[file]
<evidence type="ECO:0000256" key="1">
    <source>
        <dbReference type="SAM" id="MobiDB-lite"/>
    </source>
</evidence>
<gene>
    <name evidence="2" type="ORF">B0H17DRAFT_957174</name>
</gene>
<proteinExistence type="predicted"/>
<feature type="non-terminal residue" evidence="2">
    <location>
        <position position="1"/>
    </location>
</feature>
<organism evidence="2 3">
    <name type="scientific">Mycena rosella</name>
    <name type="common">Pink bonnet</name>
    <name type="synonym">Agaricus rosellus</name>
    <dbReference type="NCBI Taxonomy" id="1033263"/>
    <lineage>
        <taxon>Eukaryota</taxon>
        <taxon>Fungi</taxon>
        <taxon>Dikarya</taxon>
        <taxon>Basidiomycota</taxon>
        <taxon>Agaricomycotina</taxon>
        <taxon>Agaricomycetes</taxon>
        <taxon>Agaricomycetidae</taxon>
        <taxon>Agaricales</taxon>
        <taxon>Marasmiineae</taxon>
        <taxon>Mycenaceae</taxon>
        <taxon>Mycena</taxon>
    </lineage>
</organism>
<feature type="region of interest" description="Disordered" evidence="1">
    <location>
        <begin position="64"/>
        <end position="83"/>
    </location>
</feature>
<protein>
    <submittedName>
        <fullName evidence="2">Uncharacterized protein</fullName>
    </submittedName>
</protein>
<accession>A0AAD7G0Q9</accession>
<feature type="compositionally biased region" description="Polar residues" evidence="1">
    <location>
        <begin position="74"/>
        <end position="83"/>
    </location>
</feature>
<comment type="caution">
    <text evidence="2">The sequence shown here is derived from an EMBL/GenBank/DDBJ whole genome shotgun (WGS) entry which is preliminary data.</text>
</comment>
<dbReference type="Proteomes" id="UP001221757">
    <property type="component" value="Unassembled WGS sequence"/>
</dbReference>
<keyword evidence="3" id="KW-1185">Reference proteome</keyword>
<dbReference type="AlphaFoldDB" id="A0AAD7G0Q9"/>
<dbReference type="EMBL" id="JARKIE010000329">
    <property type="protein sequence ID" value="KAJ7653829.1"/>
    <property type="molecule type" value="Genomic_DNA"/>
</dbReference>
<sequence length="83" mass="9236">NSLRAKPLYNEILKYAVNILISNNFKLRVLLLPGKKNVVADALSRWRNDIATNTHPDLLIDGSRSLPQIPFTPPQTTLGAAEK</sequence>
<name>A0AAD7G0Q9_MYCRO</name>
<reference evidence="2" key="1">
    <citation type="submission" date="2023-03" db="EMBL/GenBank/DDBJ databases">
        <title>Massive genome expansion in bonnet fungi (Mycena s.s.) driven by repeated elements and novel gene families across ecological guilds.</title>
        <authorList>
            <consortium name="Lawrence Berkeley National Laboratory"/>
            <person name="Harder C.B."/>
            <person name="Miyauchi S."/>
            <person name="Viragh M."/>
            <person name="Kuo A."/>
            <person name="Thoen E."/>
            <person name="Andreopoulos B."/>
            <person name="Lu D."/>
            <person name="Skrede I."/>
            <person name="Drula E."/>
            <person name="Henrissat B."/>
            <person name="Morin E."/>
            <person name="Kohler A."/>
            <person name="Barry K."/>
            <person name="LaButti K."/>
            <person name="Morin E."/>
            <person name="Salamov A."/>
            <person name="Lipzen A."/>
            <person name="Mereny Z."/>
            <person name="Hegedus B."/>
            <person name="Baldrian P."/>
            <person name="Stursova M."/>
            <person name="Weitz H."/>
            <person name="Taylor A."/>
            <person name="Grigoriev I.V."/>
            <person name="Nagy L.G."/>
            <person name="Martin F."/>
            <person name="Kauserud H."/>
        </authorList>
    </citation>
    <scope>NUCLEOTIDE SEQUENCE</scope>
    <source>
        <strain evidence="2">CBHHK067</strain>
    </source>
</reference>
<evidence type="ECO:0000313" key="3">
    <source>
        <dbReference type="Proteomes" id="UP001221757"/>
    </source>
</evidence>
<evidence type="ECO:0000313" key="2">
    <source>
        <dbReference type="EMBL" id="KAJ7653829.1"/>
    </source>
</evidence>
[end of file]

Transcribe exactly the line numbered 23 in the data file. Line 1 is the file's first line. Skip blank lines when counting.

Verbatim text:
        <taxon>Dikarya</taxon>